A high magnitude of spindle motor cage vibration in servowriter operations may cause a serious track closure or track squeeze errors, known as track misregistrations. The track closure error is evidenced by a phase error signal splice during servo pattern write operations that cause servo off-track failures during drive operations. The track squeeze is evidenced by adjacent tracks positioned closer than expected at various locations on the media. This track misregistration is a type of write-to-write track misregistration that generates data cross-talk between adjacent tracks and/or distorts the servo pattern causing defect servo pattern errors.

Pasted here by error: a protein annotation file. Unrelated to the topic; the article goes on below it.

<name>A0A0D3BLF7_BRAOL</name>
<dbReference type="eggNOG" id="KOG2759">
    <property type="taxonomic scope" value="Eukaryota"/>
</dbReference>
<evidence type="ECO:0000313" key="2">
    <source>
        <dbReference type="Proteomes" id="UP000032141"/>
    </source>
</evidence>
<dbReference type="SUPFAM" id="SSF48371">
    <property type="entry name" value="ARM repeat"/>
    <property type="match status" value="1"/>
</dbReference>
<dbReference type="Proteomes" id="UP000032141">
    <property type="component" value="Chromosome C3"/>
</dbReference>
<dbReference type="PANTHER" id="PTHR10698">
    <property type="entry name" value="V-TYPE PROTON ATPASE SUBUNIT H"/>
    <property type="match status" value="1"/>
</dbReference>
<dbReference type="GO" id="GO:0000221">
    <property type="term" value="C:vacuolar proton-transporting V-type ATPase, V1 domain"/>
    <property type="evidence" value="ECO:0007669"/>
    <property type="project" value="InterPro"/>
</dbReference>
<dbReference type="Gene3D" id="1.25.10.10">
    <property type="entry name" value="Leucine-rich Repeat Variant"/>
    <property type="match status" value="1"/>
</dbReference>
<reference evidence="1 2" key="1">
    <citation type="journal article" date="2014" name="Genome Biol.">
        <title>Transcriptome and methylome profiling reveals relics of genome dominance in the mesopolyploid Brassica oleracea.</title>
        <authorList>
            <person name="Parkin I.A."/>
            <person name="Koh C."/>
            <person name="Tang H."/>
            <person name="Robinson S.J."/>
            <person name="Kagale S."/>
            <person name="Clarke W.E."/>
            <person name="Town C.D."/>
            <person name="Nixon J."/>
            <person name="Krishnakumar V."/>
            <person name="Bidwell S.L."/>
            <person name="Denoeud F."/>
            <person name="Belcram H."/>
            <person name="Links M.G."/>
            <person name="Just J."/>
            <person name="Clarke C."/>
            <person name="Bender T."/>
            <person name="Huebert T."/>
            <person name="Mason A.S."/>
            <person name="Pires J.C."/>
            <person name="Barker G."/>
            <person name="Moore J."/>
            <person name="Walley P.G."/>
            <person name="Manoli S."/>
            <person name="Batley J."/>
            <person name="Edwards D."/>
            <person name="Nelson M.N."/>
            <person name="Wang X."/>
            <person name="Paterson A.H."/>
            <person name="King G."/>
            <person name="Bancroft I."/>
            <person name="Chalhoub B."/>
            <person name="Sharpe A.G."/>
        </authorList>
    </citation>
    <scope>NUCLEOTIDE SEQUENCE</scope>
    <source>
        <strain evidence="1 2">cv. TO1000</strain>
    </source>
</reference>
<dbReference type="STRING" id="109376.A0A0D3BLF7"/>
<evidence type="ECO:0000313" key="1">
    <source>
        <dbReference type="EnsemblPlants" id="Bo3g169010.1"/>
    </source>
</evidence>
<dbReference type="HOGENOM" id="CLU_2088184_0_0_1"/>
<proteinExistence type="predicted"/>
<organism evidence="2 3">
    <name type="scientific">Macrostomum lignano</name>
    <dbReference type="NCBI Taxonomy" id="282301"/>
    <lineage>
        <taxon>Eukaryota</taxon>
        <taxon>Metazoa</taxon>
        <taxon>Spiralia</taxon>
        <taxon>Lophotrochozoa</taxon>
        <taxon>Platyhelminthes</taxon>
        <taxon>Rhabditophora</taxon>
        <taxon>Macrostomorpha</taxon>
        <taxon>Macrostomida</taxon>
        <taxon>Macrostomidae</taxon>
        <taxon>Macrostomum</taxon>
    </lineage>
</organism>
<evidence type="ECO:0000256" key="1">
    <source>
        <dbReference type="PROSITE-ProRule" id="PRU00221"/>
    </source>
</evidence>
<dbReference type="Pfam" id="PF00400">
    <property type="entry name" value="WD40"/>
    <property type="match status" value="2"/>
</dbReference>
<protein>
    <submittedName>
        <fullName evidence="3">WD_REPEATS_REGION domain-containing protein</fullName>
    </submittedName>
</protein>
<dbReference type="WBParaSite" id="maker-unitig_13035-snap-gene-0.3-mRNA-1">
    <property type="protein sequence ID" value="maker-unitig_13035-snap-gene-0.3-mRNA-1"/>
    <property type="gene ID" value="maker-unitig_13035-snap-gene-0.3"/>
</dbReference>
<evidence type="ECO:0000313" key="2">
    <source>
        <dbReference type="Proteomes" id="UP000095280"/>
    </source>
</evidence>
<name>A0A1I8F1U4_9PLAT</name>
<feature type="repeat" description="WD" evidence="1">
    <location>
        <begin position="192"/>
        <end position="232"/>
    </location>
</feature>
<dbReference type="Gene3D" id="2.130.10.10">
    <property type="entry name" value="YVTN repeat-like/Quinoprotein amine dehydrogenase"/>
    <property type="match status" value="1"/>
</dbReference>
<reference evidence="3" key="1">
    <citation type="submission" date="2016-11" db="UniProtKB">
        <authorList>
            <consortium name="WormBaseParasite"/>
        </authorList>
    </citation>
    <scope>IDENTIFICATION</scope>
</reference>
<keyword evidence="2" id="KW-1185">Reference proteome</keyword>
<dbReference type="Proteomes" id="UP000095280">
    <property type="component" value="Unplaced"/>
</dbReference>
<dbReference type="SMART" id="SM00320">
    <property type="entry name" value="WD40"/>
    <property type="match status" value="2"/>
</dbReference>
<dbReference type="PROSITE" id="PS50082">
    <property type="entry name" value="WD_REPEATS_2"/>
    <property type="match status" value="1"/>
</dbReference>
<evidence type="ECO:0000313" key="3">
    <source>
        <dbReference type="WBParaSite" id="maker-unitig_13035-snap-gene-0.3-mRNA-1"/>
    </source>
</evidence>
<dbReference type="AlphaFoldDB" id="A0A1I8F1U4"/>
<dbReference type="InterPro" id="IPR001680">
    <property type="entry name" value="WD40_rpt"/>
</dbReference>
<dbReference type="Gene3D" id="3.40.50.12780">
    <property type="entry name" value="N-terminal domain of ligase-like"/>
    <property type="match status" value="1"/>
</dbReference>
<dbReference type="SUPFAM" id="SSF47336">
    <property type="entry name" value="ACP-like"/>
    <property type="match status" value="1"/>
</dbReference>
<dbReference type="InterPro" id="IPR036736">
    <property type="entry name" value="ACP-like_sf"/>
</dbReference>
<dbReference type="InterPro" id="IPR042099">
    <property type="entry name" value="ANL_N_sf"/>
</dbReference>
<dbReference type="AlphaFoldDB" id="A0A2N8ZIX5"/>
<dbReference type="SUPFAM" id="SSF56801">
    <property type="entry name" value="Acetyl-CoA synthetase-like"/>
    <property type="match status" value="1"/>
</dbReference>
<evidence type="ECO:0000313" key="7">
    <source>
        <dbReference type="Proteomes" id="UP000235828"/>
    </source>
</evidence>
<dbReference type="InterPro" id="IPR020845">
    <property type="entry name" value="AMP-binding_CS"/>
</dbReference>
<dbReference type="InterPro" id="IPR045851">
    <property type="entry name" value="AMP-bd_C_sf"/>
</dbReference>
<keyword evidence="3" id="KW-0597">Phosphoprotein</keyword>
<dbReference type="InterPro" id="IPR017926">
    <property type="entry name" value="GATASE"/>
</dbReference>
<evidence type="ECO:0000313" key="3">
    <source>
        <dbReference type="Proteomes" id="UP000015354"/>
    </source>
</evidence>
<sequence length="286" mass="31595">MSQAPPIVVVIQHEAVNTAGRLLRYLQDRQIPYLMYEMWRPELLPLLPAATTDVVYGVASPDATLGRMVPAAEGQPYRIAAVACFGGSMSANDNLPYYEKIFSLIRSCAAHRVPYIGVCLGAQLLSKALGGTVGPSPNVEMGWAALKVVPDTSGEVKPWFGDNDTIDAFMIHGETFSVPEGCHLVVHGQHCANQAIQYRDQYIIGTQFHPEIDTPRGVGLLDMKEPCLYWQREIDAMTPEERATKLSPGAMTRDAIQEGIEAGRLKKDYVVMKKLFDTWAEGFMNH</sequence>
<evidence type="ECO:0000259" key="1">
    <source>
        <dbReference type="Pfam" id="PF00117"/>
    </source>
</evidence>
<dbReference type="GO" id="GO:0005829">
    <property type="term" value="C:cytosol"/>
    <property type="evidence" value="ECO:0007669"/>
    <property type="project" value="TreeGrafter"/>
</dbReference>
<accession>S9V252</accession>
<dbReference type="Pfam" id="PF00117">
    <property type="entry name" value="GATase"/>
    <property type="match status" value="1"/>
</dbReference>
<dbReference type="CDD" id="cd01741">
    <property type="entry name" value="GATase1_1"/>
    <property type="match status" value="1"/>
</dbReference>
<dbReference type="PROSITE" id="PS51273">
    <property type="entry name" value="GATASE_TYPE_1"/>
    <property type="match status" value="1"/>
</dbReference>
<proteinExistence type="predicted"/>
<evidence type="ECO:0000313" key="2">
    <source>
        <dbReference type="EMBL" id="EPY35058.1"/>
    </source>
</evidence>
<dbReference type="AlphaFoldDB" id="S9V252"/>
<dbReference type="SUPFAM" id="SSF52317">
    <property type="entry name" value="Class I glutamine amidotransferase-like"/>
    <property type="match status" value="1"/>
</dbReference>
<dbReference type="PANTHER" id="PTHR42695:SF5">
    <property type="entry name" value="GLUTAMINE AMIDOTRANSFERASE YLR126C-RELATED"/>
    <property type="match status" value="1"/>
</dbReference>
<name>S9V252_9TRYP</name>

Experiments on motor cage vibration show that cage vibration is non-synchronous to spindle rotation, but is periodic. The periodic waveform of cage vibration repeats itself over intervals longer than one spindle rotation. Hence, a phase relationship exists between the waveform and spindle rotation. Moreover, the frequency of cage vibration is the same for all motors of same type, regardless of the disc drive system in which they are employed. Hence, the error written in the tracks due to cage vibration has a similar magnitude whether there are track closure errors or not. However, track closure and track squeeze appear to occur randomly due to complicated phase relationships of the cage frequency, spindle rotation and starting phase of the servo write.

The present invention provides a solution to this and other problems associated with cage vibration, and offers other advantages over the prior art.

SUMMARY OF THE INVENTION